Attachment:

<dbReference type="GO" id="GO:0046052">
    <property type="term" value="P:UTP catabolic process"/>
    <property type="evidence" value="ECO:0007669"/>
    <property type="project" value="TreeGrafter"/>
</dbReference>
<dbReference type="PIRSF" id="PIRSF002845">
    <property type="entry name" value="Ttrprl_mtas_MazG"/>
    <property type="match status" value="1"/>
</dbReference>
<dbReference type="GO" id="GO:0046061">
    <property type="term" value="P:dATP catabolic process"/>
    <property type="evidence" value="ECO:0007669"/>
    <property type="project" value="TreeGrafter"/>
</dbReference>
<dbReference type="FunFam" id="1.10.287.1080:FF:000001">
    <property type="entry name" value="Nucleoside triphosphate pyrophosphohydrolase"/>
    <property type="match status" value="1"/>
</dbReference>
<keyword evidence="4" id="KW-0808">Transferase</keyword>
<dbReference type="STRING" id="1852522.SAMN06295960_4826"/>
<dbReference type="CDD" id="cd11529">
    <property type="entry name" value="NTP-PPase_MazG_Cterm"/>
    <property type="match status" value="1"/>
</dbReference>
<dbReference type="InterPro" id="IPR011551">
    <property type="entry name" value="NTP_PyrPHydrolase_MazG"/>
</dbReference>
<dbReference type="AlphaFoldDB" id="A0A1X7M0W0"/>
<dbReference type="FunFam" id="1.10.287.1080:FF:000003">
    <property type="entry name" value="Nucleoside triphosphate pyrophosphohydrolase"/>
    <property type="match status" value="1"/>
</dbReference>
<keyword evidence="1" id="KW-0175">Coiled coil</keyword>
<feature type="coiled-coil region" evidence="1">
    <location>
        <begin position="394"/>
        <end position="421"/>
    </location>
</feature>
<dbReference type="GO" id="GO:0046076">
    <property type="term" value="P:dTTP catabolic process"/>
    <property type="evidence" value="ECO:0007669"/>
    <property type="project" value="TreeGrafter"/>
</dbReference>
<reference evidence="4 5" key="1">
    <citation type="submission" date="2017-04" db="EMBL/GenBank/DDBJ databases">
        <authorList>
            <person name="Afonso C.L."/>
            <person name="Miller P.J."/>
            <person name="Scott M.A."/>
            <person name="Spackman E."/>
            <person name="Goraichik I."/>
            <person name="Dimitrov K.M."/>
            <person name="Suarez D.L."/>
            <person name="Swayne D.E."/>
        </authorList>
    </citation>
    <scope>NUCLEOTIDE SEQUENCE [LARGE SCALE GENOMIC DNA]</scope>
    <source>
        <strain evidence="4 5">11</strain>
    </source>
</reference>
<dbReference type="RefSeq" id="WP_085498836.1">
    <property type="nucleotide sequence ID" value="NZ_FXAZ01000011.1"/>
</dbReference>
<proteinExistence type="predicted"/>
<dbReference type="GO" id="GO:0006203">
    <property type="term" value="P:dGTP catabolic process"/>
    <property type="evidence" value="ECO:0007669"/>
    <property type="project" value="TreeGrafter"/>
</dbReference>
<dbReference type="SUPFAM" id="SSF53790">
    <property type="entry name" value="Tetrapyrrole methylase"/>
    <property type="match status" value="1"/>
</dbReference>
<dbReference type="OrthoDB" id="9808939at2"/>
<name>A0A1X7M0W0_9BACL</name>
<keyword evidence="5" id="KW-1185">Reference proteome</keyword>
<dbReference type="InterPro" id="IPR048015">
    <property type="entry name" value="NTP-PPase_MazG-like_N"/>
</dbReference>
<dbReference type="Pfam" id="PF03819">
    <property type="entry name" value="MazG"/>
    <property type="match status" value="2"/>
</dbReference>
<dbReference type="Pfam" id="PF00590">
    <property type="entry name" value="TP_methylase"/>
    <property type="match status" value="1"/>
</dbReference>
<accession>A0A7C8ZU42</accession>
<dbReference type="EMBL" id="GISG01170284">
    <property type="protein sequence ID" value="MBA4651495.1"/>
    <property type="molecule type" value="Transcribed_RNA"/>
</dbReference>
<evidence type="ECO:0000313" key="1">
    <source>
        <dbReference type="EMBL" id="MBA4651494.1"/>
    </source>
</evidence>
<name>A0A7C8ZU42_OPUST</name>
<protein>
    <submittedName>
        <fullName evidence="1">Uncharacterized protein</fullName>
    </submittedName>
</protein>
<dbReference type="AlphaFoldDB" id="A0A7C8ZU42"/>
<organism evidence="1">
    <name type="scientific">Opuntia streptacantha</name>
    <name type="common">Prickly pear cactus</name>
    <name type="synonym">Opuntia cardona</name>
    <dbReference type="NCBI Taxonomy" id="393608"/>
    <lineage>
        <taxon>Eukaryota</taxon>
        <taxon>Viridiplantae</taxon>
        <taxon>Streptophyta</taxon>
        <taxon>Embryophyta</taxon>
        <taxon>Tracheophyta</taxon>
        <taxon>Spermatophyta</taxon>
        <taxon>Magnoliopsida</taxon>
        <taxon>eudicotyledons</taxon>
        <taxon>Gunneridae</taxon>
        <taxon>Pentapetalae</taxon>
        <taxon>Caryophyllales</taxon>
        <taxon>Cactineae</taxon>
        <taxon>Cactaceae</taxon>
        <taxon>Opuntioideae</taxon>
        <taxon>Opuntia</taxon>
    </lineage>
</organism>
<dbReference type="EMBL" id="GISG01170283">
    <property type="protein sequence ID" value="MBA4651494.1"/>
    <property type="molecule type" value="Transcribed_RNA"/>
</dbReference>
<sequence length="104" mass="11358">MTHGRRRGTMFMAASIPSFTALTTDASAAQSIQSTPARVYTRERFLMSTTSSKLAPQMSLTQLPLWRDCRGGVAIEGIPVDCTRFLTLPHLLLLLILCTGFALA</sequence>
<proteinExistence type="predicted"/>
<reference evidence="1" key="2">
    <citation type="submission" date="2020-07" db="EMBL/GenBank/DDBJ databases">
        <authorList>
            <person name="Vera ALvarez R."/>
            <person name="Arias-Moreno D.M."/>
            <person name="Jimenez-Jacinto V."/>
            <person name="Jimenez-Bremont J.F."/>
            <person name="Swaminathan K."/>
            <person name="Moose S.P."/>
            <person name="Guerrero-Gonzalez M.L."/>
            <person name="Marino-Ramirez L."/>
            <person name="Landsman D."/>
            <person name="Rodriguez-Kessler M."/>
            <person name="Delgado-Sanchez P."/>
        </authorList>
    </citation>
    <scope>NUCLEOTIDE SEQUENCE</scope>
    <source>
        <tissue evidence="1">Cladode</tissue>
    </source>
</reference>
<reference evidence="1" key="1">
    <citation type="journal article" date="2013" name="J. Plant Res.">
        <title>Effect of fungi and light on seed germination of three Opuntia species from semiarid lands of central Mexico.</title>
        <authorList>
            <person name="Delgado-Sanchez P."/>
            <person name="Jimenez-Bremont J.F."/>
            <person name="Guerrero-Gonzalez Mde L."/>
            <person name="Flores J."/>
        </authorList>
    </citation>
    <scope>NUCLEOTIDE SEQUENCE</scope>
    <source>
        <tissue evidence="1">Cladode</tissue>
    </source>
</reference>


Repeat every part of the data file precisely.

<dbReference type="GO" id="GO:0046052">
    <property type="term" value="P:UTP catabolic process"/>
    <property type="evidence" value="ECO:0007669"/>
    <property type="project" value="TreeGrafter"/>
</dbReference>
<dbReference type="PIRSF" id="PIRSF002845">
    <property type="entry name" value="Ttrprl_mtas_MazG"/>
    <property type="match status" value="1"/>
</dbReference>
<dbReference type="GO" id="GO:0046061">
    <property type="term" value="P:dATP catabolic process"/>
    <property type="evidence" value="ECO:0007669"/>
    <property type="project" value="TreeGrafter"/>
</dbReference>
<dbReference type="FunFam" id="1.10.287.1080:FF:000001">
    <property type="entry name" value="Nucleoside triphosphate pyrophosphohydrolase"/>
    <property type="match status" value="1"/>
</dbReference>
<keyword evidence="4" id="KW-0808">Transferase</keyword>
<dbReference type="STRING" id="1852522.SAMN06295960_4826"/>
<dbReference type="CDD" id="cd11529">
    <property type="entry name" value="NTP-PPase_MazG_Cterm"/>
    <property type="match status" value="1"/>
</dbReference>
<dbReference type="InterPro" id="IPR011551">
    <property type="entry name" value="NTP_PyrPHydrolase_MazG"/>
</dbReference>
<dbReference type="AlphaFoldDB" id="A0A1X7M0W0"/>
<dbReference type="FunFam" id="1.10.287.1080:FF:000003">
    <property type="entry name" value="Nucleoside triphosphate pyrophosphohydrolase"/>
    <property type="match status" value="1"/>
</dbReference>
<keyword evidence="1" id="KW-0175">Coiled coil</keyword>
<feature type="coiled-coil region" evidence="1">
    <location>
        <begin position="394"/>
        <end position="421"/>
    </location>
</feature>
<dbReference type="GO" id="GO:0046076">
    <property type="term" value="P:dTTP catabolic process"/>
    <property type="evidence" value="ECO:0007669"/>
    <property type="project" value="TreeGrafter"/>
</dbReference>
<reference evidence="4 5" key="1">
    <citation type="submission" date="2017-04" db="EMBL/GenBank/DDBJ databases">
        <authorList>
            <person name="Afonso C.L."/>
            <person name="Miller P.J."/>
            <person name="Scott M.A."/>
            <person name="Spackman E."/>
            <person name="Goraichik I."/>
            <person name="Dimitrov K.M."/>
            <person name="Suarez D.L."/>
            <person name="Swayne D.E."/>
        </authorList>
    </citation>
    <scope>NUCLEOTIDE SEQUENCE [LARGE SCALE GENOMIC DNA]</scope>
    <source>
        <strain evidence="4 5">11</strain>
    </source>
</reference>
<dbReference type="RefSeq" id="WP_085498836.1">
    <property type="nucleotide sequence ID" value="NZ_FXAZ01000011.1"/>
</dbReference>
<proteinExistence type="predicted"/>
<dbReference type="GO" id="GO:0006203">
    <property type="term" value="P:dGTP catabolic process"/>
    <property type="evidence" value="ECO:0007669"/>
    <property type="project" value="TreeGrafter"/>
</dbReference>
<dbReference type="SUPFAM" id="SSF53790">
    <property type="entry name" value="Tetrapyrrole methylase"/>
    <property type="match status" value="1"/>
</dbReference>
<dbReference type="OrthoDB" id="9808939at2"/>
<name>A0A1X7M0W0_9BACL</name>
<keyword evidence="5" id="KW-1185">Reference proteome</keyword>
<dbReference type="InterPro" id="IPR048015">
    <property type="entry name" value="NTP-PPase_MazG-like_N"/>
</dbReference>
<dbReference type="Pfam" id="PF03819">
    <property type="entry name" value="MazG"/>
    <property type="match status" value="2"/>
</dbReference>
<dbReference type="Pfam" id="PF00590">
    <property type="entry name" value="TP_methylase"/>
    <property type="match status" value="1"/>
</dbReference>
<accession>A0A7C8ZU42</accession>
<dbReference type="EMBL" id="GISG01170284">
    <property type="protein sequence ID" value="MBA4651495.1"/>
    <property type="molecule type" value="Transcribed_RNA"/>
</dbReference>
<evidence type="ECO:0000313" key="1">
    <source>
        <dbReference type="EMBL" id="MBA4651494.1"/>
    </source>
</evidence>
<name>A0A7C8ZU42_OPUST</name>
<protein>
    <submittedName>
        <fullName evidence="1">Uncharacterized protein</fullName>
    </submittedName>
</protein>
<dbReference type="AlphaFoldDB" id="A0A7C8ZU42"/>
<organism evidence="1">
    <name type="scientific">Opuntia streptacantha</name>
    <name type="common">Prickly pear cactus</name>
    <name type="synonym">Opuntia cardona</name>
    <dbReference type="NCBI Taxonomy" id="393608"/>
    <lineage>
        <taxon>Eukaryota</taxon>
        <taxon>Viridiplantae</taxon>
        <taxon>Streptophyta</taxon>
        <taxon>Embryophyta</taxon>
        <taxon>Tracheophyta</taxon>
        <taxon>Spermatophyta</taxon>
        <taxon>Magnoliopsida</taxon>
        <taxon>eudicotyledons</taxon>
        <taxon>Gunneridae</taxon>
        <taxon>Pentapetalae</taxon>
        <taxon>Caryophyllales</taxon>
        <taxon>Cactineae</taxon>
        <taxon>Cactaceae</taxon>
        <taxon>Opuntioideae</taxon>
        <taxon>Opuntia</taxon>
    </lineage>
</organism>
<dbReference type="EMBL" id="GISG01170283">
    <property type="protein sequence ID" value="MBA4651494.1"/>
    <property type="molecule type" value="Transcribed_RNA"/>
</dbReference>
<sequence length="104" mass="11358">MTHGRRRGTMFMAASIPSFTALTTDASAAQSIQSTPARVYTRERFLMSTTSSKLAPQMSLTQLPLWRDCRGGVAIEGIPVDCTRFLTLPHLLLLLILCTGFALA</sequence>
<proteinExistence type="predicted"/>
<reference evidence="1" key="2">
    <citation type="submission" date="2020-07" db="EMBL/GenBank/DDBJ databases">
        <authorList>
            <person name="Vera ALvarez R."/>
            <person name="Arias-Moreno D.M."/>
            <person name="Jimenez-Jacinto V."/>
            <person name="Jimenez-Bremont J.F."/>
            <person name="Swaminathan K."/>
            <person name="Moose S.P."/>
            <person name="Guerrero-Gonzalez M.L."/>
            <person name="Marino-Ramirez L."/>
            <person name="Landsman D."/>
            <person name="Rodriguez-Kessler M."/>
            <person name="Delgado-Sanchez P."/>
        </authorList>
    </citation>
    <scope>NUCLEOTIDE SEQUENCE</scope>
    <source>
        <tissue evidence="1">Cladode</tissue>
    </source>
</reference>
<reference evidence="1" key="1">
    <citation type="journal article" date="2013" name="J. Plant Res.">
        <title>Effect of fungi and light on seed germination of three Opuntia species from semiarid lands of central Mexico.</title>
        <authorList>
            <person name="Delgado-Sanchez P."/>
            <person name="Jimenez-Bremont J.F."/>
            <person name="Guerrero-Gonzalez Mde L."/>
            <person name="Flores J."/>
        </authorList>
    </citation>
    <scope>NUCLEOTIDE SEQUENCE</scope>
    <source>
        <tissue evidence="1">Cladode</tissue>
    </source>
</reference>